Davin's story

‘We enjoyed the camaraderie of the boarders and the rugby and the rural youth and whatnot. We actually enjoyed aspects of the school; the school wasn’t that bad. But the dark side of that school was this disconnect from other boarders. Children had the disconnect from their parents and home and there was strange things going on. You know, you’re 12 years old and your eyes are open to what’s going on.’

At Davin’s Catholic boarding school, all the boys knew the punishment preferences for each of the Missionaries of Sacred Heart brothers.

‘If you were in trouble for some minor thing – being late or your bed wasn’t folded correctly or something – you would be given a punishment of strapping. And all the other priests and brothers would do similar things. I don’t know if I was a bad boy, but I felt like I was a bad boy because I was always getting the strap for something …

‘They all had their own implements of punishment. They all had different straps. Some were car tyres, some were leather, some were well-crafted pieces of equipment. They were all quite proud of their straps. All the boys knew what straps and what punishments each priest or brother dealt out. They were given nicknames, like the science master was called “Happy”, because the only time he was happy was when he was giving the strap. So that was the kind of background it was there.’

In the 1970s, Brother Robert Grech was housemaster of Davin’s Form 1 dormitory and he would call boys for punishment after lights out in the evening. Boys lined up in their pyjamas outside his room and waited to be called in one by one. Grech would get them to pull their pants down after which he’d touch and fondle and then strap them.

Davin told the Commissioner he thought he’d ‘got off lightly’ compared to other boys. He suspected his brother James had been more severely sexually abused by Grech.

‘He sort of changed in that time. My brother was a very good-looking boy and I remember Grech being friends with him or knowing, having some sort of personal knowledge of my brother that I didn’t at one time. So I always wondered and James has never been able to talk about it.’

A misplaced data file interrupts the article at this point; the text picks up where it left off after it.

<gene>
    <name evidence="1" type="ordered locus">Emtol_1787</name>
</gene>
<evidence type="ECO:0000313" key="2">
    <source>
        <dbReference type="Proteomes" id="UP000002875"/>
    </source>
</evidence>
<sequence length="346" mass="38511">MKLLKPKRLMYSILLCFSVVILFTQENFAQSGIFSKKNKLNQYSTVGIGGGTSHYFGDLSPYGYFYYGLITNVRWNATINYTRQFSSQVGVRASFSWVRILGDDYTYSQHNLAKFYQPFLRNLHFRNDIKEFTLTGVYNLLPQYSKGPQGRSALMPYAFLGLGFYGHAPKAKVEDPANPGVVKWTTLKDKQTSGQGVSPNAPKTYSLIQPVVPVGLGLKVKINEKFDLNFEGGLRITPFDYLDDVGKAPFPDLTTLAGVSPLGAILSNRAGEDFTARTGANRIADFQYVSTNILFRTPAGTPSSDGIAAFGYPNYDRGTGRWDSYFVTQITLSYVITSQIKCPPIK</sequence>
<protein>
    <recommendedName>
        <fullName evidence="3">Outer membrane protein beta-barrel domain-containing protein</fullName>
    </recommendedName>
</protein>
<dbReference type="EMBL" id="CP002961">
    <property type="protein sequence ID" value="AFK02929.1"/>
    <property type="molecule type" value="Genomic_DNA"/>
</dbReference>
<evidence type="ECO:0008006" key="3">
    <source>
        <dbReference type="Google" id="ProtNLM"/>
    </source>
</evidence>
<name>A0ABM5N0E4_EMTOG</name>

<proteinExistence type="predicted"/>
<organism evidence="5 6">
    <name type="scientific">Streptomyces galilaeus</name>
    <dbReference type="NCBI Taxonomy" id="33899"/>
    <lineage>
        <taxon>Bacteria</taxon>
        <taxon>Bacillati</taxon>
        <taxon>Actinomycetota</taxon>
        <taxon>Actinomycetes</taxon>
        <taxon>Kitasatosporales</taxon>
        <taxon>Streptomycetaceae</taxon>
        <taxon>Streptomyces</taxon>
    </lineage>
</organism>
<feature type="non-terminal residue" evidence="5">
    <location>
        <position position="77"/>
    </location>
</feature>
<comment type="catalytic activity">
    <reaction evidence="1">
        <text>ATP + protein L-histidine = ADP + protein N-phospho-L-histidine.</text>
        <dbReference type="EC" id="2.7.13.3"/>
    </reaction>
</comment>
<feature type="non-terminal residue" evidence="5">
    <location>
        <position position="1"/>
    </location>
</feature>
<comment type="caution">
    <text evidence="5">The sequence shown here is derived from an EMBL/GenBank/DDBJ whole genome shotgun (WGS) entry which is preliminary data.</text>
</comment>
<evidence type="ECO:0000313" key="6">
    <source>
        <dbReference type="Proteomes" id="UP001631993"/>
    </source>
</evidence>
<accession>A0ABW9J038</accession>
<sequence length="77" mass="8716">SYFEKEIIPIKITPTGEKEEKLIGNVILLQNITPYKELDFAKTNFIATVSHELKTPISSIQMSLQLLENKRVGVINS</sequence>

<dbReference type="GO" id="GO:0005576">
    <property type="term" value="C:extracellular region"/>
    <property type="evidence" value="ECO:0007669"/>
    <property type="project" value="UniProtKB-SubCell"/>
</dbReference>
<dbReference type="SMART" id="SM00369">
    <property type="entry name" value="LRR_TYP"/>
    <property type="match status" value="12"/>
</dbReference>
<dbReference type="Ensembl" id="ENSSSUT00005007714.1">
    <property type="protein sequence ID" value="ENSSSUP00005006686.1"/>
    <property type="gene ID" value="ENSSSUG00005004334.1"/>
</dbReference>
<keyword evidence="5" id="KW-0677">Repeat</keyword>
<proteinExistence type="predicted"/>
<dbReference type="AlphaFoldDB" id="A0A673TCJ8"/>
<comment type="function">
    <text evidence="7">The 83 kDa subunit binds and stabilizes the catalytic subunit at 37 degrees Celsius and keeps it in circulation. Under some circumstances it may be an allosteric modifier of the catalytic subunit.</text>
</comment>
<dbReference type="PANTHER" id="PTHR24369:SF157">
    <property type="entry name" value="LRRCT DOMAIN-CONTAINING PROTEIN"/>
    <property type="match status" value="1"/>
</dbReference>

After leaving school James went from being an ‘incredibly handsome and clever’ young man to an overweight ‘dark’ person. Attempts by Davin to have conversations of any depth with him were met with cynicism and dismissal.

For his part, Davin said he didn’t feel like he’d been sexually abused. ‘I’ve been molested, sort of. I was not far off it.’

As a young adult, he was left with a ‘hollow feeling’ and deep resentment towards the Catholic Church. Seeking spiritual connection he found an evangelical Christian group that espoused views including that the Catholic Church was the work of the ‘Antichrist’ and was itself a false religion. Here Davin met his wife but after many years of being together felt himself becoming increasingly sceptical about the evangelicalism preached, and both his marriage and connection with the group ended.

‘I found out later that she had been abused in this church as a teenager’, he said. “And all these things had happened, and I thought, “Well how did that affect our marriage? Would it have been better if I’d known that information right from the get-go, to put all the cards on the table?” I don’t think you can have a true, honest relationship if you don’t know everything about someone.

‘I feel like honesty is the best policy even if it’s going to cause some pain. It’s been a few interesting years for me. My interest was piqued when I heard the publicity about [the Royal Commission] and there was an opportunity to put my response in, so that’s what I did.’


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